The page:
Episcopal Relief & Development Fair Trade Project Begins

Farmer and author Wendell Berry is known to have said, “Do unto those downstream as you would have those upstream do unto you.” I have been thinking about this quote a lot lately, when I consider my currencies and how they flow. Another writer who has piqued my interest is the Episcopal Priest Eric Law. Law has a new book called “Holy Currencies,” where he looks at all those things like relationships, truth, and wellness (among others) that flow in and through our communities, benefiting and enriching them.

As far as the cold, hard type of currency is concerned (which Law does not overlook), I definitely know how I expect those upstream from me to enrich and empower me. I have strong feelings of justice tied to my pay, and even a sense of value and self-worth that are bestowed by my employer and others who pay me. If I am a conduit through which my money flows, then my expectation is that my money will also have the same effect upon those downstream that it does on me. I can afford to feed myself and my family, I can see a doctor when I’m ill. I even have some time for Sabbath and personal fulfillment.

As you probably know, that is the thinking behind the practice known as fair trade. Fair trade is one means by which we can make a real difference in the lives of those who supply our food and drinks, our clothes or even our flowers. It is my hope that all of my transactions can insure just and fair treatment for those who supply me with goods and services. Unfortunately, I have yet to find a truly fair trade computer. But the list of fair trade items is growing, and it is for this reason that Episcopal Relief & Development introduces the Episcopal Relief & Development Fair Trade Project.

Working together with fair trade leader Equal Exchange, we can now help our supporters make fair trade purchases of coffee, tea, chocolate, nuts and other products, all while supporting the work of alleviating hunger, creating economic opportunities, promoting health and responding to disasters. Providing greater variety helps us to widen the river of possibilities for our friends and supporters while deepening the impact we have on the communities that grow our foods.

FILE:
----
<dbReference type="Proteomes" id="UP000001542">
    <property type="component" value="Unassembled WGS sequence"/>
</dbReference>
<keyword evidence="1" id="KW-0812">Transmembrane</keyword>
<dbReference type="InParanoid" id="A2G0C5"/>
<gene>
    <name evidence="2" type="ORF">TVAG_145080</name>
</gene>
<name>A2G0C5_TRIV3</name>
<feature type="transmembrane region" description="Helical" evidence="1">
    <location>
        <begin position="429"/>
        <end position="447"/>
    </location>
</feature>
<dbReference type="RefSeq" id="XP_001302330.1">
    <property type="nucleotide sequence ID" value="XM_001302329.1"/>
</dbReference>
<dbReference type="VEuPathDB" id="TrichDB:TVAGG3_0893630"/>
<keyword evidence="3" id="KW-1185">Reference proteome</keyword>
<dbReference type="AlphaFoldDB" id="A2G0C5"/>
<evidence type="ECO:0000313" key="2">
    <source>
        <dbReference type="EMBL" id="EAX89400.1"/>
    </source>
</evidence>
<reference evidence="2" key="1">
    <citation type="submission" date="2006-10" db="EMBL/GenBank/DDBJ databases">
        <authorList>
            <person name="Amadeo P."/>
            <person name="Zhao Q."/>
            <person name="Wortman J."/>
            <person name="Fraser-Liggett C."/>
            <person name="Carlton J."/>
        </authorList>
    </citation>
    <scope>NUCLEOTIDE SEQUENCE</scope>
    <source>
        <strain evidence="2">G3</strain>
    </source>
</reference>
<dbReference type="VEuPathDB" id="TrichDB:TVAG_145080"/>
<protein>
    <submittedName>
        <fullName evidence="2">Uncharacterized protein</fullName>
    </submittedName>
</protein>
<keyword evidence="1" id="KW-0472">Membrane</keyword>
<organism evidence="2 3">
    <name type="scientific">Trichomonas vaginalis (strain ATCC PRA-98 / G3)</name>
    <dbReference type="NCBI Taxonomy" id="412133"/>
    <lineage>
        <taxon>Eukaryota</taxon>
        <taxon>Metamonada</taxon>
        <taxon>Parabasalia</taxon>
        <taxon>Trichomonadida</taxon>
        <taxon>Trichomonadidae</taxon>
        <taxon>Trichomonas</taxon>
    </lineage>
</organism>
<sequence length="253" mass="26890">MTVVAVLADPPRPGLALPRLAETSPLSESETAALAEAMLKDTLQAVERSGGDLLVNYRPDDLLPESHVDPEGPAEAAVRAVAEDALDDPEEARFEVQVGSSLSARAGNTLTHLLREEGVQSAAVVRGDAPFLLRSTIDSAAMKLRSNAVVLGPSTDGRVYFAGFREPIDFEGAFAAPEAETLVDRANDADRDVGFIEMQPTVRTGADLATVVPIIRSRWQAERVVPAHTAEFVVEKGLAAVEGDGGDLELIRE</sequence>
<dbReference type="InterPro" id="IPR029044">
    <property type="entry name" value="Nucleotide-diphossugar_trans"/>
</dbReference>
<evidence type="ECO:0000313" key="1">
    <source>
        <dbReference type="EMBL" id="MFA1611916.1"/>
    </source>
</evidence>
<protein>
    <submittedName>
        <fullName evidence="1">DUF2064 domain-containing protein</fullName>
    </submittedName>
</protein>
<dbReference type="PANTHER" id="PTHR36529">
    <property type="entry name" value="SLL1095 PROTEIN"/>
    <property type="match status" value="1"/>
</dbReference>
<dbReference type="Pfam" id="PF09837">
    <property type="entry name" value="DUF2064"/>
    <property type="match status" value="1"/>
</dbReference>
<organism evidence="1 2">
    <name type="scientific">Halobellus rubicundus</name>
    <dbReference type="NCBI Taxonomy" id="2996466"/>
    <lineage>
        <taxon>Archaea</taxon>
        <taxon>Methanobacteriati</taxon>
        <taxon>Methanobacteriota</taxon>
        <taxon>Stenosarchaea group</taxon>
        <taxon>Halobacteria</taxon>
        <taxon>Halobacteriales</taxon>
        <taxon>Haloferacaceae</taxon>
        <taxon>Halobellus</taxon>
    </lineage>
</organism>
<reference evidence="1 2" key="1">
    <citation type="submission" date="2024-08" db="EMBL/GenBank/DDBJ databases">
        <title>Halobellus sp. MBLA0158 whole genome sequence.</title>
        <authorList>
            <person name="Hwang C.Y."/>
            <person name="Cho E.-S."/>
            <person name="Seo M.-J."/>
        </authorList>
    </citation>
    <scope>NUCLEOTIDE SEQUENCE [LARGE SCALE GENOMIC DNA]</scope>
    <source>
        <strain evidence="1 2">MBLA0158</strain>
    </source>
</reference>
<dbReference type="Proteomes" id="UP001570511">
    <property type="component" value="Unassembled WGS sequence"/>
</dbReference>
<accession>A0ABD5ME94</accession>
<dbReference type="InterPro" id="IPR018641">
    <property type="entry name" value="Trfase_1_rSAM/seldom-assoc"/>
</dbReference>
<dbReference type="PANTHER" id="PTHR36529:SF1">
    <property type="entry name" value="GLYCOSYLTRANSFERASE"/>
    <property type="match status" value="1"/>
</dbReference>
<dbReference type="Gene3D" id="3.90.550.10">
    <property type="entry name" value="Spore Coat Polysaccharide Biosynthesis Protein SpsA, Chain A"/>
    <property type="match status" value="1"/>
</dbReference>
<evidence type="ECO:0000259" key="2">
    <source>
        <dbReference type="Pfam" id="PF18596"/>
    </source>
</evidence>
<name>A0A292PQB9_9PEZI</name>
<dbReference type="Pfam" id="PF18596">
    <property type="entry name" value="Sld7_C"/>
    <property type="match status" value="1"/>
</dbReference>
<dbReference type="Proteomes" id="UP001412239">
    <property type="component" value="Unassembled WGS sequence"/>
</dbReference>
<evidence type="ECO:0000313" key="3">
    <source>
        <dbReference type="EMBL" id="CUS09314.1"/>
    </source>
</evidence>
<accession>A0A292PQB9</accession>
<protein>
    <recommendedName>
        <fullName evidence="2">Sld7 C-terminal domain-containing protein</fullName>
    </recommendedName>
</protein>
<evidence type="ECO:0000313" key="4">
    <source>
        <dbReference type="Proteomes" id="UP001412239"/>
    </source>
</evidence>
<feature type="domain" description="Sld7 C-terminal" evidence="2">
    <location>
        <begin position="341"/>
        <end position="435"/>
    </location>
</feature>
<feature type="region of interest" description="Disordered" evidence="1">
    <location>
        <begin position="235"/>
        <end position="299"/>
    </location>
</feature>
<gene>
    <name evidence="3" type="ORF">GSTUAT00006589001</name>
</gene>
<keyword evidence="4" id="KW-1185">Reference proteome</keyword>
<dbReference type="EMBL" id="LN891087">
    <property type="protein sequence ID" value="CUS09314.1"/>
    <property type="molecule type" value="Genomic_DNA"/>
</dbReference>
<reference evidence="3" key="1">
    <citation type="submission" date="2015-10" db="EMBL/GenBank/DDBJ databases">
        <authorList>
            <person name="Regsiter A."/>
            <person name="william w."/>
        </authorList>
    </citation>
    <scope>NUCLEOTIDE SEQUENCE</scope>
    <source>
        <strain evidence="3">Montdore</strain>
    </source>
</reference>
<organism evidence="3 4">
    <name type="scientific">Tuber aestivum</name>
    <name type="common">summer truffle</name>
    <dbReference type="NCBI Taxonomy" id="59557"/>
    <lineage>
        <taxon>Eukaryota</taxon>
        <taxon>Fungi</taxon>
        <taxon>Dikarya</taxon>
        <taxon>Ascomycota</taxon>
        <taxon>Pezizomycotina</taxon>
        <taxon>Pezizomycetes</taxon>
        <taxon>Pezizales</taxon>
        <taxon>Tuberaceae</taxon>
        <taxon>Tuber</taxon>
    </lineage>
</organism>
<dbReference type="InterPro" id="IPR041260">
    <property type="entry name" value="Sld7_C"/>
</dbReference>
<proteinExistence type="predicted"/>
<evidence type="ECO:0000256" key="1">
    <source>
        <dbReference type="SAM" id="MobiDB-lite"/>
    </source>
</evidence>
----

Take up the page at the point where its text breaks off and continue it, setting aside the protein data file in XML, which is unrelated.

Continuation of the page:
In this video we meet small-scale farmer Anna Rodriguez as she explains the importance of cocoa farming to her family and the environmentally sound way they approach their trade. 
 

If you go online equalexchange.coop/episcopalrelief, you can register for the Episcopal Relief & Development Fair Trade Project, and fifteen cents from every pound of fair trade products you purchase will support the work we do. You will also be directly supporting democratically-led small farmer cooperatives throughout the world, giving farmers and their families a true sense of justice and value.

How do your currents flow? And what do they carry? I do hope that the Episcopal Relief & Development Fair Trade Project can help you provide a just and proper wage to those who grow your food, while providing Episcopal Relief & Development with the support we need to heal a hurting world. I do know that this project will provide you with some of the best coffee, teas and chocolates you’ve ever tasted, while blessing the lives of those who farmed them.

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   Sean McConnell is Director of Engagement for Episcopal Relief & Development.  

 

Images: Top, Equal Exchange diagram. Middle 1, coffee farmer peeking through. Middle 2, new coffee vendor for Episcopal Relief & Development. Middle 3, family of coffee growers in Guatemala. Bottom, Wendell Berry.  


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